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We generally loathe the idea of government at any level sticking its bureaucratic nose into people’s lives, but will gladly support any effort from county government to take action against the owners of abandoned, dilapidated homes.
A perfect example is the home on Hammond Road that is the subject of an article on page A1. It has been abandoned for years, has bags of trash falling out of its broken front windows, has floors and ceilings that are caving in, and is an eyesore of the first order.
Yet it took the nearly yearlong complaints of a woman next door to finally get legal action taken against the home’s owners.
Some of the blame rests squarely on our public officials who certainly were made aware of the problem via the woman’s complaints or by simply driving by. Yet until Friday, no one in authority had so much as contacted the home’s owners (who apparently live right down the road) and told them to clean it up — or else.
But the lion’s share of the blame rests in the fact that Anderson County is largely hamstrung by its lack of local ordinances, which makes forcing owners to maintain their property problematic at best, nearly impossible at worst.
At a minimum, the local health department should have taken action months ago, if for no other reason than the trash-filled house is clearly a health hazard for its neighbors. The woman who complained waged war for years against rodent infestations brought on by living next door to what amounts to a trash dump.
She says she contacted the health department numerous times, and that an employee actually visited the home nearly a year ago but to date hasn’t done a thing.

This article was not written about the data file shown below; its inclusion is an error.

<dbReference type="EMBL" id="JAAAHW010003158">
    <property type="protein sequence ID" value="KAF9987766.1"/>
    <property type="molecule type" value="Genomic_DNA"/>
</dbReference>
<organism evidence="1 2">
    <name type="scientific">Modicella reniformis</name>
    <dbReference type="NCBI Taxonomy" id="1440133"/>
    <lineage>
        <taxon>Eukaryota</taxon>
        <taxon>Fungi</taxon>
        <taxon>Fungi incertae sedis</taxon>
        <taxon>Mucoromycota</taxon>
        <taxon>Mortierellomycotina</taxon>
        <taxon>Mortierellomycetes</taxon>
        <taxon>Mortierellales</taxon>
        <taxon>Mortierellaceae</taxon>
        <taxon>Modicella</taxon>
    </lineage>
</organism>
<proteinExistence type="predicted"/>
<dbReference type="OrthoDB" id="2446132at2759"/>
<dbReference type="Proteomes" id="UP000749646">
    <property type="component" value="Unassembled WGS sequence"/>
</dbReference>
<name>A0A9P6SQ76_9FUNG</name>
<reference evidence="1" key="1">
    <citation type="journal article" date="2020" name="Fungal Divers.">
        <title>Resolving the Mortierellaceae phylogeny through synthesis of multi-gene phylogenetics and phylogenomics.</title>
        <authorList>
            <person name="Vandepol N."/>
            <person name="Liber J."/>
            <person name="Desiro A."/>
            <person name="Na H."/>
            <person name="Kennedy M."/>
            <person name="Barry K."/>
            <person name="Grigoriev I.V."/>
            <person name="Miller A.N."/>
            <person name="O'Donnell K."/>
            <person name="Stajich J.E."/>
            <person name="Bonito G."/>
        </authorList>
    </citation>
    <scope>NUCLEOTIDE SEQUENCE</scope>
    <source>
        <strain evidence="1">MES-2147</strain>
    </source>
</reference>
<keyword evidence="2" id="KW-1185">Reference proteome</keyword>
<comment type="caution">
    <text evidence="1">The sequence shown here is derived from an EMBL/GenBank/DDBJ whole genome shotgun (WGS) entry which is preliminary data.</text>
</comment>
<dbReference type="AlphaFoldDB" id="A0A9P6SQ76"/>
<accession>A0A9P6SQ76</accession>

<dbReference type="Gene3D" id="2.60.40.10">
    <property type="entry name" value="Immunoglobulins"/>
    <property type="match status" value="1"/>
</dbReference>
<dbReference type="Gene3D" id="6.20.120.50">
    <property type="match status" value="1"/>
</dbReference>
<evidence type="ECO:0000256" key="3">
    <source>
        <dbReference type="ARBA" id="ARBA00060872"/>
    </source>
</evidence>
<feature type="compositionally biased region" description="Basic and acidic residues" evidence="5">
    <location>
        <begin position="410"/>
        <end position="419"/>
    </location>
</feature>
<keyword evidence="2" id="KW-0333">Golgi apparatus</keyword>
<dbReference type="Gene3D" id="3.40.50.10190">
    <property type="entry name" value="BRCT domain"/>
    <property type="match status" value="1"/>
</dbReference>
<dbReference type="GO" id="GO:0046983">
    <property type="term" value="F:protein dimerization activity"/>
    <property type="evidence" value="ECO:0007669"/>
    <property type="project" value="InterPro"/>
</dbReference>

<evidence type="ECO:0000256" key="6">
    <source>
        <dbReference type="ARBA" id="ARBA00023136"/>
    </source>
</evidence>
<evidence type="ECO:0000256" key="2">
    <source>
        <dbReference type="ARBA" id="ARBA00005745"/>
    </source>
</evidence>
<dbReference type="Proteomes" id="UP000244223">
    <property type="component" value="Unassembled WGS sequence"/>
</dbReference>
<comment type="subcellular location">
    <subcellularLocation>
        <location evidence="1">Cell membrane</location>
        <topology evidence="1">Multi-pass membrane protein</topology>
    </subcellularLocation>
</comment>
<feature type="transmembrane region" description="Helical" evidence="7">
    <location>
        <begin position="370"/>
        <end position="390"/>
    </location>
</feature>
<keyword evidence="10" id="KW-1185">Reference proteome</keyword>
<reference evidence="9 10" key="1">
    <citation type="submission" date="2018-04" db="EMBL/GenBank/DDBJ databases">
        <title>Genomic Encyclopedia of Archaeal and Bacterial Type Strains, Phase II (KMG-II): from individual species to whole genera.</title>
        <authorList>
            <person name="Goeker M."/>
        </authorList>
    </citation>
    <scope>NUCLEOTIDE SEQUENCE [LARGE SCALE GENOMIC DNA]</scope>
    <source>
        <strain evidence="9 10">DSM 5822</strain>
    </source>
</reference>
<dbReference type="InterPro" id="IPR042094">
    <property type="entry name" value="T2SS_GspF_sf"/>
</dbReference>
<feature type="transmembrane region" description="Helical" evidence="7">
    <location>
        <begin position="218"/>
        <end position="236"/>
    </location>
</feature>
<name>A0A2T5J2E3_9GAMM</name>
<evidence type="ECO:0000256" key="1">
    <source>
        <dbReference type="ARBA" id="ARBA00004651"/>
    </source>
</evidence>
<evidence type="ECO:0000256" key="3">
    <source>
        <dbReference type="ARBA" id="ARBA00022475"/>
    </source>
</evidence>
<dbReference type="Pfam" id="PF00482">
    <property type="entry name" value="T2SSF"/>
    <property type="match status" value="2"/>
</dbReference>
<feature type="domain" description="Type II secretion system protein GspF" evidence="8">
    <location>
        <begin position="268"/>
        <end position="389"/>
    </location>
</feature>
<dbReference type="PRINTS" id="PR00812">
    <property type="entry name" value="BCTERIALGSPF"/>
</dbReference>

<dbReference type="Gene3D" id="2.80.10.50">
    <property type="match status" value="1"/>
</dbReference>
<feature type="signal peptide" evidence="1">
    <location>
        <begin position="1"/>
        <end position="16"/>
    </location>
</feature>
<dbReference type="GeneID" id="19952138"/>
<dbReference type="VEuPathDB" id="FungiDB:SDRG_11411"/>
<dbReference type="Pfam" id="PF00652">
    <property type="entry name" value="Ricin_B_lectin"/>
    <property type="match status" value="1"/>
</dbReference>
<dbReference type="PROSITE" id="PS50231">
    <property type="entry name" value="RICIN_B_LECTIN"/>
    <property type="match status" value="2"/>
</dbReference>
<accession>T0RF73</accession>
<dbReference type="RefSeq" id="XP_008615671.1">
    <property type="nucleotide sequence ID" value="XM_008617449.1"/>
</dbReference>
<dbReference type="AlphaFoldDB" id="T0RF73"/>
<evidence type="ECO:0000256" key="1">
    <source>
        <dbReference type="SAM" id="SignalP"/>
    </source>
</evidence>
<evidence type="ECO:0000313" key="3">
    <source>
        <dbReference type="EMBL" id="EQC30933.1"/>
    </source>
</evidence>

Instead, it took the county’s fire chief to finally declare it a fire hazard and order it torn down.
With dozens of homes joining this one in abandonment each year due to foreclosure, it’s time to address this problem before it gets even further out of control.
That’s where county government comes in, and thankfully the judge-executive’s office appears adequately staffed — now — to handle this problem.
Doug Ingram, the county’s new code enforcement officer (among other duties) has years of experience in dealing with these types of problems. But all of his expertise means nothing unless the fiscal court is willing to provide the chest full of tools he needs.
Doing so will require the fiscal court to take a serious look at the ordinances that address dangerous or dilapidated structures. If they’re vague, make them clear. If they’re toothless, give them teeth. If they’re outdated, update them, then give Ingram the court’s blessing and let him do what needs to be done.
No, this won’t be easy. If the fiscal court gets serious about this, it will be required at times to place the heel of its sizeable legal boot squarely on the toes of those accustomed to getting their own way based on who they are or know.
But if the past several months are any indication, the days of special treatment for those who really aren’t so special are over, and it’s about stinkin’ time.
The bottom line is that the fiscal court owes it to those who maintain their property to ensure those who refuse to do the same can’t get away with it anymore.
Or pay a hefty price.